Olympic gymnastics champion Simone Biles is saddened and outraged by a new report that claims USA Gymnastics did not investigate if she had been abused by team doctor Larry Nassar after she reported being uncomfortable around him.
The Wall Street Journal reported on Thursday that in 2015, then-organization leader Steve Penny knew the 22-year-old, now the most decorated gymnast, was among the first trio of athletes who had been flagged to USA Gymnastics as being uncomfortable with Nassar. It said Penny had USA Gymnastics contact the FBI to report concerns that the doctor had sexually abused gymnasts under the guise of treatment, and that he did not mention Biles' name.
"Can't tell you how hard this is to read and process," she tweeted in response to the story. "The pain is real and doesn't just go away...especially when new facts are still coming out. What's it going to take for a complete and independent investigation of both USOPC and USAG???"
"Numb is becoming a normal feeling," she added.
In 2018, Nassar was sentenced to 40 to 175 years in prison for sexually abusing dozens of young female gymnasts. That year was the first time Biles communicated publicly about Nassar's abuse of her, via social media, and encouraged by others before her speaking out.
Two years prior, Penny informed Olympic gymnasts that the FBI had revived its investigation of Nassar, and Biles was finally interviewed by the group, the Wall Street Journal said, adding that that was when she realized he had abused her.
The Wall Street Journal said Penny is under scrutiny in a wide-ranging federal criminal investigation into the U.S. Olympic system, while USA Gymnastics is in bankruptcy and facing litigation over its handling of Nassar.
"We were surprised, deeply saddened and outraged to learn from the Wall Street Journal that Simone Biles was one of the athletes mentioned in the original notification in 2015 that triggered the initial Nassar investigation," Li Li Leung, president and CEO of USA Gymnastics, said in a statement to E! News. "We have extended our apologies to Simone and her family, and we are very sorry our organization's leadership at the time handled this situation in a disrespectful and inconsiderate way."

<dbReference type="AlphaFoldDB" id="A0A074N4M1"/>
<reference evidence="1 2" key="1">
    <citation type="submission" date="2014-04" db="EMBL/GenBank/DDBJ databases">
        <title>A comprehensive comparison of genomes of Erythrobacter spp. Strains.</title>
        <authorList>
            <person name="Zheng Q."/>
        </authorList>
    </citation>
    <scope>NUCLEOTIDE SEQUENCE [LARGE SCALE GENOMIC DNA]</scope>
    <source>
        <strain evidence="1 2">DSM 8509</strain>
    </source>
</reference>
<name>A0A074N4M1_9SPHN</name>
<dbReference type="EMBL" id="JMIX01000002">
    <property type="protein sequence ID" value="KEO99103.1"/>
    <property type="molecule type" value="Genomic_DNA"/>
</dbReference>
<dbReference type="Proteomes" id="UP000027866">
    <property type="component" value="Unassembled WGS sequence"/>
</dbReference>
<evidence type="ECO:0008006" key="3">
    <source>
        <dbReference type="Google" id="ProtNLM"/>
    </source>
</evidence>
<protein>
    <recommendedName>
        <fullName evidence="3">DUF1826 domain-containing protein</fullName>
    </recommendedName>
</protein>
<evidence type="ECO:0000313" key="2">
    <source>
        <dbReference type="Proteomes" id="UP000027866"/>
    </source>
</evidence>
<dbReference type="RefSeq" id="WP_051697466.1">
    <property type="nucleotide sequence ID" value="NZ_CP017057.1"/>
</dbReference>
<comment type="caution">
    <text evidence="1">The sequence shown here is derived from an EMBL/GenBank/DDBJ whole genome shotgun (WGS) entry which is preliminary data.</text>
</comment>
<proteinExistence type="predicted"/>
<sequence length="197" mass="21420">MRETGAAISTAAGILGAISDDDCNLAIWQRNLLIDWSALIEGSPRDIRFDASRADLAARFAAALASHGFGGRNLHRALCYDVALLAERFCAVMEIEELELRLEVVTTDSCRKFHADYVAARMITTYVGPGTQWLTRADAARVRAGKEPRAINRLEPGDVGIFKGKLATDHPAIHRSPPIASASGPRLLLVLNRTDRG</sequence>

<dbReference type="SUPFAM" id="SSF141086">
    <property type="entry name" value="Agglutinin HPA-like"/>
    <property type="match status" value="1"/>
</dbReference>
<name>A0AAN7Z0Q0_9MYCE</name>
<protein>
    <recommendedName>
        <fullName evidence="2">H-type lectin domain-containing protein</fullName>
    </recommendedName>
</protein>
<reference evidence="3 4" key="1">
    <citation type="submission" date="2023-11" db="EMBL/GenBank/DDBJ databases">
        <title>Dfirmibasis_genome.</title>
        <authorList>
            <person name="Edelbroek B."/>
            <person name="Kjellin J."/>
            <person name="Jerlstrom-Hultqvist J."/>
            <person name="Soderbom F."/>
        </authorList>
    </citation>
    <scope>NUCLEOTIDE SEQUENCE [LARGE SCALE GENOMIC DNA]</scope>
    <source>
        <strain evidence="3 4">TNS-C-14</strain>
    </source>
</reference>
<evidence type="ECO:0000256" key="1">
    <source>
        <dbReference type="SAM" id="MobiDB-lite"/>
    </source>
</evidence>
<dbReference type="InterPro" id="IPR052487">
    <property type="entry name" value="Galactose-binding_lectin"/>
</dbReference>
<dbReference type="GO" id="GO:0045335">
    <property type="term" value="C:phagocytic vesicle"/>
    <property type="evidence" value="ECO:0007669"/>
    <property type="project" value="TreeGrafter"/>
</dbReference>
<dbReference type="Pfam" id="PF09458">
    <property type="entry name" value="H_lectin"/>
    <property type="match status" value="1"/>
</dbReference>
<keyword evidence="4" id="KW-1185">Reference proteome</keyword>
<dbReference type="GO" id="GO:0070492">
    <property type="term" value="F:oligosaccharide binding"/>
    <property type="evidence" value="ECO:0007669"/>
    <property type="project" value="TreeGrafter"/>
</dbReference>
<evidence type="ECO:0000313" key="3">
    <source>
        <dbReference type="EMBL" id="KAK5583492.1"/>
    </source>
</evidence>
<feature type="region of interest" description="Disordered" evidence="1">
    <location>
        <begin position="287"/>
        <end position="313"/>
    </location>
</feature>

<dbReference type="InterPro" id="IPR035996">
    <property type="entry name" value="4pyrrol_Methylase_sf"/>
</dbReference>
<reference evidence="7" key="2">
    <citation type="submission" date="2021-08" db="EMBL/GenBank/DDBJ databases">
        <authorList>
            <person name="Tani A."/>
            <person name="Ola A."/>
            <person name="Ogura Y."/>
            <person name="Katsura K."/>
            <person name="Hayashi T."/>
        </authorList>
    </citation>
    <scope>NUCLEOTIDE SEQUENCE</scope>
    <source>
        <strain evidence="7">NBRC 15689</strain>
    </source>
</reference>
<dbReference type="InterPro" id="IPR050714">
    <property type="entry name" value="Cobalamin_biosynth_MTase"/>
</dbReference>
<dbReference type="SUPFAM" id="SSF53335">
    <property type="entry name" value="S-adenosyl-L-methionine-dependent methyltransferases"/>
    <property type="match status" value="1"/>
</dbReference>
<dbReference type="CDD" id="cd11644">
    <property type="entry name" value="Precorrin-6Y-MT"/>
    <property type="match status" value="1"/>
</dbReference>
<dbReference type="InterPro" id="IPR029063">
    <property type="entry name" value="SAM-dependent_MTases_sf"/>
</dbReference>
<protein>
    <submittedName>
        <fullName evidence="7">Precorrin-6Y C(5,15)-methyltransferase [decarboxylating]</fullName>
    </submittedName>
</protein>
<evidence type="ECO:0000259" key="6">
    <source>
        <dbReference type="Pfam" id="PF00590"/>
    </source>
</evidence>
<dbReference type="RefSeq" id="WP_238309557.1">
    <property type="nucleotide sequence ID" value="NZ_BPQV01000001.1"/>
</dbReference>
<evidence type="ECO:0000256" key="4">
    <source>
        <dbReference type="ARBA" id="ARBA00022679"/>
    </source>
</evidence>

"Simone is the heart and soul of women's gymnastics, and it is heartbreaking that she and her family were not contacted at the time the concerns were first reported," the statement continued. "Our former leadership exhibited poor judgment and unacceptable behavior. As we move forward, one of our goals is for our athletes to feel comfortable in speaking up and sharing their opinions, and to know we are listening to what they have to say. The behavior of past leaders of our organization will not deter us from doing what is right today."
In what marked her first public comments about her abuse by Nassar, Simone had written on Twitter in 2018, "I too am one of the many survivors that was sexually abused by Larry Nassar. Please believe me when I say it was a lot harder to first speak those words out loud than it is now to put them on paper. There are many reasons that I have been reluctant to share my story, but I know now it is not my fault."
"After hearing the brave stories of my friends and other survivors, I know that this horrific experience does not define me. I am much more than this. I am unique, smart, talented, motivated and passionate."
She added, "I have promised myself that my story will be much greater than this and I promise all of you that I will never give up," she continued. "I will compete with all of my heart and soul every time I step into the gym. I love this sport too much and I have never been a quitter. I won't let one man and the others that enabled him to steal my love and joy."
Penny's lawyer told E! News, in response to the report, "Mr. Penny did not know that Ms. Biles was a victim of Larry Nassar until Ms. Biles released her survivor statement on Twitter. Mr. Penny is not aware of Ms. Biles reporting to USA Gymnastics a concern that she was uncomfortable with Nassar before USA Gymnastics went to the FBI. USA Gymnastics was told an athlete was uncomfortable with Nassar's treatment and proceeded to address the matter as has previously been reported."
"Mr. Penny remains dismayed by the lack of effort made by law enforcement to address concerns regarding Nassar," the lawyer said. "Mr. Penny regrets that any athlete experienced the slightest level of discomfort or abuse under Nassar's care."
In March, Biles talked about her ordeal in an interview with Priyanka Chopra for her YouTube series If I Could Tell You Just One Thing.
"There was a time I asked my friend and I called her and I asked her the definition of 'sexually abused,' because some of my other friends, they had had it worse than me," the gymnast said. "She said, "If he did that and that, you've been sexually abused.' I kind of brushed it off, and I was like, 'No, I'm am not willing to put that out there for the world to see. They're not going to see Simone the gymnast. They're going to see Simone as a sexual abuse survivor.'"
"So I denied it and I buried it and I was very depressed," she said. "I like, never left my room. I was sleeping all the time and I told one of my lawyers, I said, 'I sleep all the time because it's the closest thing to death.'"
She continued, "I had just read the story about my friend coming out and I was balling and I called my mom and then I told her. And we had like, detectives come and stuff like that and that was the moment when I realized...It wasn't easy. I feel like I'm a stronger woman today and I feel like telling my story has helped younger girls."
—Reporting by Jessica Finn